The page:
Expanding EITC Could Help End Poverty Among Native American Women
December 11, 2021Print
By Devin Simpson
A new report from the Center for American Progress (CAP) recommends expanding the Earned Income Tax Credit (EITC) and Child Tax Credit (CTC) as part of a set of federal policies that would help end poverty among Native American women. The report offers a detailed look at the barriers to economic mobility for American Indian and Alaska Native (AIAN) communities and highlights policy recommendations focused on investing in AIAN women.
Arothi Pathak, the author of “How the Government Can End Poverty for Native American Women: Achieving Equitable Pay and Other Federal Investments,” notes that AIAN communities have dealt with a legacy of racist government policies that moved their communities to remote reservations, which tend to lack resources, economic opportunities, and the ability to provide safe communities for residents. According to the report, Native Americans have the highest poverty rate and the lowest workforce participation rate of any major racial demographic, keeping families in a cycle of generational poverty. Pathak focuses on how these barriers specifically affect AIAN women. For example, Pathak highlights pay inequity as one significant barrier to financial stability for AIAN women. The report found that while more than half of AIAN mothers serve as the sole or primary breadwinners in their households, Native American women only make 60 cents on the dollar compared to white men, limiting their household incomes significantly. This makes the economic stability of Native American women critical to the economic mobility of their families and communities.
At the tribal and state level, investments have been made to create more economic opportunities for AIAN communities over the last decade. Tribal governments have worked to create more economic opportunities in their communities, opportunities that AIAN workers have taken advantage of to advance economically. According to CAP, AIAN women owned 1.4 percent of all female-owned businesses in 2018, an increase of 201 percent since 1997. Native-led organizations are also focused on investing in women. A New-Mexico-based collaborative, “The Future is Indigenous Women,” is focused on creating economic pathways for Native women entrepreneurs.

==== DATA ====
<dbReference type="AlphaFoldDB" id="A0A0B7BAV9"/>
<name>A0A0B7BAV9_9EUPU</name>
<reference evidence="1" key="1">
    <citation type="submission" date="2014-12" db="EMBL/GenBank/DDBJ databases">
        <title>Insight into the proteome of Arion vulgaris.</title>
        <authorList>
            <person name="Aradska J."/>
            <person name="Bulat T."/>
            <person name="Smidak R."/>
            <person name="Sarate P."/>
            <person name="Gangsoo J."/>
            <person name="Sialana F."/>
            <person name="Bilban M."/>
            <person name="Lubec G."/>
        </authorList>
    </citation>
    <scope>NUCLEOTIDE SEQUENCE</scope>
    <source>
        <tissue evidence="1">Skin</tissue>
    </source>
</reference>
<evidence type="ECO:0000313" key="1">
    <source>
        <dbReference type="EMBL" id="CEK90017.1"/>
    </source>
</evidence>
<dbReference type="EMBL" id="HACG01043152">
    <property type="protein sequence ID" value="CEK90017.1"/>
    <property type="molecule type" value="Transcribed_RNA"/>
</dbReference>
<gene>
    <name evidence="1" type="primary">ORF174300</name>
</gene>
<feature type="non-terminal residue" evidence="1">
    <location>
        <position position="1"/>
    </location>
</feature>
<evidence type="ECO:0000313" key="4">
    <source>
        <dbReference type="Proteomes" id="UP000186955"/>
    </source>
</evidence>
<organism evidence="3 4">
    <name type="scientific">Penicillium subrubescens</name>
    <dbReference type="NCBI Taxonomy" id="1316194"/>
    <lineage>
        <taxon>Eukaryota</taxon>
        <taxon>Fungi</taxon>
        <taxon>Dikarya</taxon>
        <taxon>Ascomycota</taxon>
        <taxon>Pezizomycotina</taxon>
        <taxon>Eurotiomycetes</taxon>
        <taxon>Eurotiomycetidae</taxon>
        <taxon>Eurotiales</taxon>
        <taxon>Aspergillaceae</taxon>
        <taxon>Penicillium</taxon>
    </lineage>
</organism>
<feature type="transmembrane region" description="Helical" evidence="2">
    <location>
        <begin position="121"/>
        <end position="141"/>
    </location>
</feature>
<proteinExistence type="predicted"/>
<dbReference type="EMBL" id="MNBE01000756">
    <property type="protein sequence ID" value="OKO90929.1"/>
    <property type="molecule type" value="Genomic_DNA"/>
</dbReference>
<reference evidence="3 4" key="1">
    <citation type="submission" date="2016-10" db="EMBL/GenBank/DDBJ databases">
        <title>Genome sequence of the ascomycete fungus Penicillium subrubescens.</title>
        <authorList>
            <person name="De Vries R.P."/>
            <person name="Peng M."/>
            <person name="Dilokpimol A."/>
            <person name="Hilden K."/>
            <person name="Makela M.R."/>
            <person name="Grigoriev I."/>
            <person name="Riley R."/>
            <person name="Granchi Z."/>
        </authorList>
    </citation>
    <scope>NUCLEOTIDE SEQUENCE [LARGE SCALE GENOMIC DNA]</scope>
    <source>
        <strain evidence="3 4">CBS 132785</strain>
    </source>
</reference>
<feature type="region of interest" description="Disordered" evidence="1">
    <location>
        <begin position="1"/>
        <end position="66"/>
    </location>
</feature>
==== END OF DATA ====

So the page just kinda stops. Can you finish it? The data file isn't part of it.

Pathak highlights that while local investments are critical, more investment is required at the federal level. The report urges the federal government to do more to center the economic mobility of Native women in national COVID-19 recovery efforts. Pathak outlines several equitable policy recommendations to support AIAN women such as passing the Paycheck Fairness Act to close the wage gap, expand critical work-family policies like the EITC and CTC, and pass policies that would enforce anti-discrimination and workplace protections for AIAN women. The report highlights that policies like the EITC and CTC boost incomes and enable families to access affordable childcare.
Read the full report here.